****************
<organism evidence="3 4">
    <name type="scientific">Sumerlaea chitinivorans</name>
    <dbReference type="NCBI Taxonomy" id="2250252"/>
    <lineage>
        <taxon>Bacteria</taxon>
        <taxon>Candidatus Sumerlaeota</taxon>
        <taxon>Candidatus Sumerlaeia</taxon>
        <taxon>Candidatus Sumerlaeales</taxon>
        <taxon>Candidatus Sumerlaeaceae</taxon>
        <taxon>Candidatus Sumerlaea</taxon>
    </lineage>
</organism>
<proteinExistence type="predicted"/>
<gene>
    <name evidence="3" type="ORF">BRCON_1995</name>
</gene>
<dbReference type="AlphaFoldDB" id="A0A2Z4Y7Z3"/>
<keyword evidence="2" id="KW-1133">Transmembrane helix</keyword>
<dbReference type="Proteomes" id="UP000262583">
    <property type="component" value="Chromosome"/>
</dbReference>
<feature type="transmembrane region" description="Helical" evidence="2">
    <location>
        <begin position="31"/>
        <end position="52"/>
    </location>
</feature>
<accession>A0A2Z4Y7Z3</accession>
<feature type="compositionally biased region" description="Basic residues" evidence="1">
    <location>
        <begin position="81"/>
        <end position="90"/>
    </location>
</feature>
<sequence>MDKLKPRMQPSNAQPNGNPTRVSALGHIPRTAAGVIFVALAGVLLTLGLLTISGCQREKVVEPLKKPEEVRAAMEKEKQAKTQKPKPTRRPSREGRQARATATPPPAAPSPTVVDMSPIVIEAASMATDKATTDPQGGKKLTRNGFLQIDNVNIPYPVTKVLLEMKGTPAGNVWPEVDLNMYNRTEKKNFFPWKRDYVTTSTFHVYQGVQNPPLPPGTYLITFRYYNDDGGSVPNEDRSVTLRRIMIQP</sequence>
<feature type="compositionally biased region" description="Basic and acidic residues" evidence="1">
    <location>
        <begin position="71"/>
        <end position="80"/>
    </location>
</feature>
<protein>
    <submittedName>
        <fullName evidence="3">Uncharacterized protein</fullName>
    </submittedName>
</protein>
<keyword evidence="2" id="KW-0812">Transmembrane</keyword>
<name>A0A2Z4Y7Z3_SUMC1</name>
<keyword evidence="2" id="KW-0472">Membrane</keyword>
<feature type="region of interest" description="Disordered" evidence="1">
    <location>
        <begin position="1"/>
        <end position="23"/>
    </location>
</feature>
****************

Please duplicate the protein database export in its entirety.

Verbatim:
<organism evidence="3 4">
    <name type="scientific">Sumerlaea chitinivorans</name>
    <dbReference type="NCBI Taxonomy" id="2250252"/>
    <lineage>
        <taxon>Bacteria</taxon>
        <taxon>Candidatus Sumerlaeota</taxon>
        <taxon>Candidatus Sumerlaeia</taxon>
        <taxon>Candidatus Sumerlaeales</taxon>
        <taxon>Candidatus Sumerlaeaceae</taxon>
        <taxon>Candidatus Sumerlaea</taxon>
    </lineage>
</organism>
<proteinExistence type="predicted"/>
<gene>
    <name evidence="3" type="ORF">BRCON_1995</name>
</gene>
<dbReference type="AlphaFoldDB" id="A0A2Z4Y7Z3"/>
<keyword evidence="2" id="KW-1133">Transmembrane helix</keyword>
<dbReference type="Proteomes" id="UP000262583">
    <property type="component" value="Chromosome"/>
</dbReference>
<feature type="transmembrane region" description="Helical" evidence="2">
    <location>
        <begin position="31"/>
        <end position="52"/>
    </location>
</feature>
<accession>A0A2Z4Y7Z3</accession>
<feature type="compositionally biased region" description="Basic residues" evidence="1">
    <location>
        <begin position="81"/>
        <end position="90"/>
    </location>
</feature>
<sequence>MDKLKPRMQPSNAQPNGNPTRVSALGHIPRTAAGVIFVALAGVLLTLGLLTISGCQREKVVEPLKKPEEVRAAMEKEKQAKTQKPKPTRRPSREGRQARATATPPPAAPSPTVVDMSPIVIEAASMATDKATTDPQGGKKLTRNGFLQIDNVNIPYPVTKVLLEMKGTPAGNVWPEVDLNMYNRTEKKNFFPWKRDYVTTSTFHVYQGVQNPPLPPGTYLITFRYYNDDGGSVPNEDRSVTLRRIMIQP</sequence>
<feature type="compositionally biased region" description="Basic and acidic residues" evidence="1">
    <location>
        <begin position="71"/>
        <end position="80"/>
    </location>
</feature>
<protein>
    <submittedName>
        <fullName evidence="3">Uncharacterized protein</fullName>
    </submittedName>
</protein>
<keyword evidence="2" id="KW-0812">Transmembrane</keyword>
<name>A0A2Z4Y7Z3_SUMC1</name>
<keyword evidence="2" id="KW-0472">Membrane</keyword>
<feature type="region of interest" description="Disordered" evidence="1">
    <location>
        <begin position="1"/>
        <end position="23"/>
    </location>
</feature>